His speech to the Senate in 1959 on "What's Right With Labor" helped stem the anti-union hysteria that threatened to sweep Congress.
He ranks with the top three U.S. senators holding a perfect labor roll call voting record.
Senator Humphrey is "Mr. Conservation" in the U.S. Senate and a longtime champion of water resources. He led the fight for the St. Lawrence Seaway, worked to complete the connecting channels to bring the seaway to Wisconsin and has been a staunch friend of Great Lakes harbor development. His work in promoting sound conservation policies wins praise from leading sportsmen publications and conservation organizations. The Humphrey Youth Conservation Corps program, the Humphrey Wilderness bill, and many Humphrey programs to clean up our waterways and lakes wins support from men of all parties dedicated to conservation of natural resources.
WISCONSIN'S STEADFAST FRIEND
Senator Hubert Humphrey of Minnesota has worn this happy title for many years because of his neighborly interest in the affairs of Wisconsin and his activity on behalf of the people of this state. As he said, on January 18, 1960, when he launched his campaign in Milwaukee, "the Midwest, of which you and I are parts, has undergone a great political transformation in the past dozen years.
"At the end of World War II there was not a single Democratic senator from either of our states. Today three of the four senators are Democrats and I want to say I was proud to come into Wisconsin and play at least a small role in helping to elect your fighting junior Senator, Bill Proxmire."
As the Wisconsin AFL-CIO declared in its resolution on January 19, 1960, "During the many lean years when Wisconsin had no liberal U.S. Senator we constantly called upon Hubert Humphrey for assistance and his help was always forthcoming."
Wisconsin dairy farmers have long recognized the help Wisconsin's farmers received from Hubert Humphrey.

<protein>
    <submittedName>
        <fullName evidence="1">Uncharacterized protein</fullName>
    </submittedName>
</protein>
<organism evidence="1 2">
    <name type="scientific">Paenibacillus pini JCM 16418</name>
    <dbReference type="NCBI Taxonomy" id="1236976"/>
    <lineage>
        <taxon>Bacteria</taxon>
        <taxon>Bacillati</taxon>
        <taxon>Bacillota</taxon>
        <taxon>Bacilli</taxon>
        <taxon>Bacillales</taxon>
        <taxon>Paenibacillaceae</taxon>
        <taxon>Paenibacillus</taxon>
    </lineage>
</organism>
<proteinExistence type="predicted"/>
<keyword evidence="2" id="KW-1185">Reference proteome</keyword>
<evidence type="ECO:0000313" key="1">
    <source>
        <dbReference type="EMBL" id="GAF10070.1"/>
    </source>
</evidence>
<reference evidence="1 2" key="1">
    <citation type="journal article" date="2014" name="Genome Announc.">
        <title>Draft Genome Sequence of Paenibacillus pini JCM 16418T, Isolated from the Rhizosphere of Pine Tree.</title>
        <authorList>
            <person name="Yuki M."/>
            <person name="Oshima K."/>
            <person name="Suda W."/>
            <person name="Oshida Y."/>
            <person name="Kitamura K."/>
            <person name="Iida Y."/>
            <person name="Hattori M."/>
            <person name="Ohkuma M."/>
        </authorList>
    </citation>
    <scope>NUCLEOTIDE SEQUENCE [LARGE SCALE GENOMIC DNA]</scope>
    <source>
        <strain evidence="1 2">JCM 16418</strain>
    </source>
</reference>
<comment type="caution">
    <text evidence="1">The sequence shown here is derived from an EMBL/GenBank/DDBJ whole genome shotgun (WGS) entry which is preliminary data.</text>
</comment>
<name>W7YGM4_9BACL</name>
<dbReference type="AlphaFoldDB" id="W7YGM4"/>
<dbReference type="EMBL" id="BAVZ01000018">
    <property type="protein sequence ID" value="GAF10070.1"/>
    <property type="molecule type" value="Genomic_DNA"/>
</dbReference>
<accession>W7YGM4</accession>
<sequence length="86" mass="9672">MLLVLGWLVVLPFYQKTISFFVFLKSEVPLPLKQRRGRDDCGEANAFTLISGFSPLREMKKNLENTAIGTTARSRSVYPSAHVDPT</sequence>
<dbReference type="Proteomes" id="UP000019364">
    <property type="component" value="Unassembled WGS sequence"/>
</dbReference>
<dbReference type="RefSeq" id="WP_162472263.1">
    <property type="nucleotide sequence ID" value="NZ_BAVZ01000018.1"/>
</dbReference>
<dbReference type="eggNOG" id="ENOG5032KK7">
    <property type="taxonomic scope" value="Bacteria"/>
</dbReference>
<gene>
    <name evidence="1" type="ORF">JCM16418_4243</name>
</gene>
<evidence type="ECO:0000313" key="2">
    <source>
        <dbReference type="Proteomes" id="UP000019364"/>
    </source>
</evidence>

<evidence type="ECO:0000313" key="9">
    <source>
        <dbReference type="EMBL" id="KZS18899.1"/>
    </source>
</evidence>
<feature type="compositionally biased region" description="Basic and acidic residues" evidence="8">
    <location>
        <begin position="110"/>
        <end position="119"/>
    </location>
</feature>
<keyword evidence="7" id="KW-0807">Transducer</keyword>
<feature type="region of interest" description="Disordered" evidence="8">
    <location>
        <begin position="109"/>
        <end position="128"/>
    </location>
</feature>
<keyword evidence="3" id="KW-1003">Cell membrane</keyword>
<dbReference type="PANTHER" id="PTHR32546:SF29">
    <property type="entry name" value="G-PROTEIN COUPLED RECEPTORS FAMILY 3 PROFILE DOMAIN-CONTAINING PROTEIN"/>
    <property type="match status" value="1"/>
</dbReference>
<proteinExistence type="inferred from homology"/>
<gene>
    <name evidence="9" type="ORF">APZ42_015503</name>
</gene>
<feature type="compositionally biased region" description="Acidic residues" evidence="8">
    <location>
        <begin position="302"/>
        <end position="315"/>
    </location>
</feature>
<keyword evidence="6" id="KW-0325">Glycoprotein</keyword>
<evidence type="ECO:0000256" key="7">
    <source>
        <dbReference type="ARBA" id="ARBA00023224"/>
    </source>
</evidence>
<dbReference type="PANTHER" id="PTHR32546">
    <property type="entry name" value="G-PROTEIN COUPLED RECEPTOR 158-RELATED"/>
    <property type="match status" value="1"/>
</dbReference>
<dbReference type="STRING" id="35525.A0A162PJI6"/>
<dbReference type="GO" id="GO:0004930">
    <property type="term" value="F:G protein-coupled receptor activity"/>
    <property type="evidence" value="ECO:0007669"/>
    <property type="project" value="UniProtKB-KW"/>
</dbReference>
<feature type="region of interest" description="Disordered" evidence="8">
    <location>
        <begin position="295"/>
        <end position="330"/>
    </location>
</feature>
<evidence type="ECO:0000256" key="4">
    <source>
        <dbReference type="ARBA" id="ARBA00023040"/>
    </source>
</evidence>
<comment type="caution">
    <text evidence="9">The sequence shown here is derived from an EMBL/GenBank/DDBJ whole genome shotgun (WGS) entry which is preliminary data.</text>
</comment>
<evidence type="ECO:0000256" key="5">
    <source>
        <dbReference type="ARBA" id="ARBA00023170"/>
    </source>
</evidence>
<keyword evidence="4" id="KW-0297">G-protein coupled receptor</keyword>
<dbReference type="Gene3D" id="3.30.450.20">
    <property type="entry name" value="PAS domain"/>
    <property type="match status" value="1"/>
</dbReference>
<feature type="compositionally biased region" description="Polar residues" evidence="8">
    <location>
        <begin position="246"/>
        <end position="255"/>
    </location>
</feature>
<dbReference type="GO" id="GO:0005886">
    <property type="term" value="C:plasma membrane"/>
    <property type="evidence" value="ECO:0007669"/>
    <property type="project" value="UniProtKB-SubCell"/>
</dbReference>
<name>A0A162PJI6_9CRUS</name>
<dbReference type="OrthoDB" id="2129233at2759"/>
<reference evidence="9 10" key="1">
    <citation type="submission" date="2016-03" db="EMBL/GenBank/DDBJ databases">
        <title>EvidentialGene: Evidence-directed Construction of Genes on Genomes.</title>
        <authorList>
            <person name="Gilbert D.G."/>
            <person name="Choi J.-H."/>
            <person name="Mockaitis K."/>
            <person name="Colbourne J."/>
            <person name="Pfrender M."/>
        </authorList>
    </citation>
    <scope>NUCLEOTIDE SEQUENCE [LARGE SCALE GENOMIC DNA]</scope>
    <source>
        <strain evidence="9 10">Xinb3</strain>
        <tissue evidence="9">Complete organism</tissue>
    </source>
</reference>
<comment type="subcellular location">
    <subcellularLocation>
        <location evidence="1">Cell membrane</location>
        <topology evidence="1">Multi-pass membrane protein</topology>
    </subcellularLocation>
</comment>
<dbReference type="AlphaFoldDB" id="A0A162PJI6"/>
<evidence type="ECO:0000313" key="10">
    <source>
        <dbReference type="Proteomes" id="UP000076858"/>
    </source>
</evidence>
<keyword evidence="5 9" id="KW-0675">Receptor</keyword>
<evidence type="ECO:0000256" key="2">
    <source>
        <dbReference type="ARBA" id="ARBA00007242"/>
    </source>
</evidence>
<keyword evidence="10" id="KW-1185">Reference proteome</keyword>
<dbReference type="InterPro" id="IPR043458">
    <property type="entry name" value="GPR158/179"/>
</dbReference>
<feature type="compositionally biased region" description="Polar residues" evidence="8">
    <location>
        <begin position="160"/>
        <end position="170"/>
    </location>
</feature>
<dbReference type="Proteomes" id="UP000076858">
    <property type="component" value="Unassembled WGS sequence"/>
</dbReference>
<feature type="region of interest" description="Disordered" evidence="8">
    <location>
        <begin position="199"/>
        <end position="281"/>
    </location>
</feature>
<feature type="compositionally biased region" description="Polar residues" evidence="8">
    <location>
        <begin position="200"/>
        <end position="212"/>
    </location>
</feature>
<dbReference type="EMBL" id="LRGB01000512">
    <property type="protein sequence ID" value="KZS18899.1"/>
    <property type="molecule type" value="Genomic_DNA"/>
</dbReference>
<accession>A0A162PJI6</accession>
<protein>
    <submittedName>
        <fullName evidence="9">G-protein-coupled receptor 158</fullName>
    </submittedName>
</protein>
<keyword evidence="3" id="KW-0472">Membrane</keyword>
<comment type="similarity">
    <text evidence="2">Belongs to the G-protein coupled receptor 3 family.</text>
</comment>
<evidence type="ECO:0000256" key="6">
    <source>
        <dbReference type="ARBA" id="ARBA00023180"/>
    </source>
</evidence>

For his opposition to divert water from Lake Michigan into the Mississippi River, former Milwaukee Mayor Dan Hoan, Mayor Frank Zeidler, and others laud Humphrey.
No wonder President Truman's former aide and Wisconsin Lieutenant-Governor for Philleo Nash said, "The cause of good government in Wisconsin and in the nation will be advanced by a vigorous campaign by Hubert Humphrey."
Hubert Humphrey was born in Wallace, S.D. on May 27, 1911. His father was a pharmacist, state legislator, and former mayor Doland, South Dakota. His mother was a native of Norway. It was a happy, active family that, like all American families in the 30's, had it ups and downs. The depression hit when young Humphrey was attending the University of Minnesota and he was forced to leave school to help out at home. Then there were the dust-storms, grasshoppers, and drought.
After Roosevelt's election in 1932 when things got a little better Humphrey was able to get a degree in pharmacy and went to work in his father's drug store. Determined to continue his education he returned to school in 1937 and in 1939 graduated from the University of Minnesota with high honors.
In 1945 he was elected Mayor of Minneapolis, re-elected by a record vote in 1947 and, in 1948, came to the Senate where he has served with such distinction that Time Magazine noted Humphrey "has won top standing as the Senate leader." Today Hubert Humphrey ranks among the all time greats in the Senate.